If the 1934 Series was defined by the Deans' pitching, then the entire 1968 season was defined by pitchers everywhere, not the least of whom was the Cardinals' Bob Gibson. Gibby and his mates on the mound were so good in '68 that the poo-bahs of baseball were afraid that a new Deadball Era was upon them, and promptly lowered the mound and enlarged the strike zone. And, after looking at Gibson's and Tiger ace Denny McLain's stats in '68, can you blame them?
W-L GS CG SH IP H BB SO ERA
22-9 34 28 13 305 198 62 268 1.12
Possibly the most remarkable thing about Gibson's season, and something that is seldom remarked-upon, is that in the games where he didn't throw a shutout, he was 9-9 with an ERA of 1.82. In other words, given any kind of support, he should have gone about 30-3 or so.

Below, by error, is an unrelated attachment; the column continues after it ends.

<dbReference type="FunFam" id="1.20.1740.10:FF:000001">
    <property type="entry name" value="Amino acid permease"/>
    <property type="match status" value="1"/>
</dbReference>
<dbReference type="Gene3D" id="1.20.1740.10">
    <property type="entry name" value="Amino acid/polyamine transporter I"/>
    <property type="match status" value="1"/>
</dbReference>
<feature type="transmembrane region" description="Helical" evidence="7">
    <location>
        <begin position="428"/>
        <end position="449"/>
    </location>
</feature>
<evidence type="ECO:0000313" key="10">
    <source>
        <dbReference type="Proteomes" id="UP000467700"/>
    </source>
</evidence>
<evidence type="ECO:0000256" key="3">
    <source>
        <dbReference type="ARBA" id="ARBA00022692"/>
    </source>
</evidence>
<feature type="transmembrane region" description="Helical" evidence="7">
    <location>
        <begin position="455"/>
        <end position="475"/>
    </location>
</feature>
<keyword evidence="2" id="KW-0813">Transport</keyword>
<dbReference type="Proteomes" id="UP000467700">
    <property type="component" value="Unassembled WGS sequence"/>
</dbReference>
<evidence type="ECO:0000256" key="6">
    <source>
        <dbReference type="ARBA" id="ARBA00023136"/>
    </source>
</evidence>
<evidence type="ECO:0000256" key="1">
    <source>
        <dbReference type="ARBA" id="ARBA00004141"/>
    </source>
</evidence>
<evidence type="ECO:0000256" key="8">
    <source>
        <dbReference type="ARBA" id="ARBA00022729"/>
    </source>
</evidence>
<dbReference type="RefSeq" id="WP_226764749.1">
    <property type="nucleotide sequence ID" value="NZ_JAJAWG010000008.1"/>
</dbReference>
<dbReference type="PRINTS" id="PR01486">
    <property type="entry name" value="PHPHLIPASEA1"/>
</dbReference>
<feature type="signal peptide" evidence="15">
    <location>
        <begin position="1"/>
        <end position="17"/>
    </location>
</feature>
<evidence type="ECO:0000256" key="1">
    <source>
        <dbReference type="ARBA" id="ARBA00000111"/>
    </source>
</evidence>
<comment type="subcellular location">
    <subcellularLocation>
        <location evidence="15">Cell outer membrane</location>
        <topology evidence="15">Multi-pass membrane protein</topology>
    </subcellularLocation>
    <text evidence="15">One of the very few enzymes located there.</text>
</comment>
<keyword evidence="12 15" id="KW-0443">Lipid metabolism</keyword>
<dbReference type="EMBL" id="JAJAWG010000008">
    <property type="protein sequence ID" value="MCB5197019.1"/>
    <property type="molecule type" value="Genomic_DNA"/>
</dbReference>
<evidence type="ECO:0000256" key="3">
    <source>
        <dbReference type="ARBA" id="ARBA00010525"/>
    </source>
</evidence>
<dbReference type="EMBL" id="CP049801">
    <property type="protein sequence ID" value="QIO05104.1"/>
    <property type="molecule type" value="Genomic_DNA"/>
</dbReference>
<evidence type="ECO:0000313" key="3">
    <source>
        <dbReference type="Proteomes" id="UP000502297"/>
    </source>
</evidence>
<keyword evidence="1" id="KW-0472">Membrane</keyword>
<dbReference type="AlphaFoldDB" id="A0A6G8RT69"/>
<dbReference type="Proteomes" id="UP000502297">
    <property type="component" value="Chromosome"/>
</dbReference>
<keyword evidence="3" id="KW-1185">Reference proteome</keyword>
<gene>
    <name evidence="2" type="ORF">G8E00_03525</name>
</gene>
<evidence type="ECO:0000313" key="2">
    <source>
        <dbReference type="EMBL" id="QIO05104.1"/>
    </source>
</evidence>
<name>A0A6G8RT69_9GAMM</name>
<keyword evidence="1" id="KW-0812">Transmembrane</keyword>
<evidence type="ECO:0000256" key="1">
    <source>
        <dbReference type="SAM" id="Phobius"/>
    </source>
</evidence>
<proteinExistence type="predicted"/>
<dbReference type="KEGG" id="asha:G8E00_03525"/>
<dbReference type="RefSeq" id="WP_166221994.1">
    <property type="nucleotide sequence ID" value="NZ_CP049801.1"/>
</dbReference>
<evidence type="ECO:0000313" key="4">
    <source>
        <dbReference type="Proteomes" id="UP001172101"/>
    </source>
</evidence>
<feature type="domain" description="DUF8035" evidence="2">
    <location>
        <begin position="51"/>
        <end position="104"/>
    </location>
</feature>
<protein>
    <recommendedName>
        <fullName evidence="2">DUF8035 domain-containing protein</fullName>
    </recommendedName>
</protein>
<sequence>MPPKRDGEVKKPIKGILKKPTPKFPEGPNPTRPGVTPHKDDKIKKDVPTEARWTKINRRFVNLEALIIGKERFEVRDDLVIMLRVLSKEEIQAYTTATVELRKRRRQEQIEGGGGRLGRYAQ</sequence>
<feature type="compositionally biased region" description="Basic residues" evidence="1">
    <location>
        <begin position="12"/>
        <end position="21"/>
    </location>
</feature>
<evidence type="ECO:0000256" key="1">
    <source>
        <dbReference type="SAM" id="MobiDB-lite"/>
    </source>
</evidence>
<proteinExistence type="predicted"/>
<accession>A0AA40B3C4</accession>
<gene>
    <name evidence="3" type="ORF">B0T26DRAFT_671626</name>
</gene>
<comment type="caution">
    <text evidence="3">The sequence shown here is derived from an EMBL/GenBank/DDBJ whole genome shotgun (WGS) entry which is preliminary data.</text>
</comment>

Then there was the actual 30-game winner, the first to do it since Dizzy Dean in, that's right, 1934 (he was 30-7, although one of his wins was courtesy of an error by the official scorer).
W-L GS CG SH IP H BB SO ERA
31-6 41 23 6 336 241 63 280 1.96
In this case, the Series didn't go exactly as planned. Gibson and McLain did match up twice, in games one and four, but Gibson totally dominated both games, setting a Series strikeout record with 17 in the first, and then K'ing another 10 in the fourth. Only the Tigers' number two starter, Mickey Lolich, kept Detroit in it, winning games two and five.
St. Louis 4, Detroit 0
Detroit 8, St. Louis 1
St. Louis 7, Detroit 3
St. Louis 10, Detroit 1
Detroit 5, St. Louis 3
Still down three games to two, Tiger manager Mayo Smith tried McLain against someone other than Gibson in game six, and got an easy 13-1 win, setting up game seven between Gibson and Lolich. At this point, only the fifth game had been close, and, in keeping with the rest of the season, the losing teams had scored just nine runs in the first six games.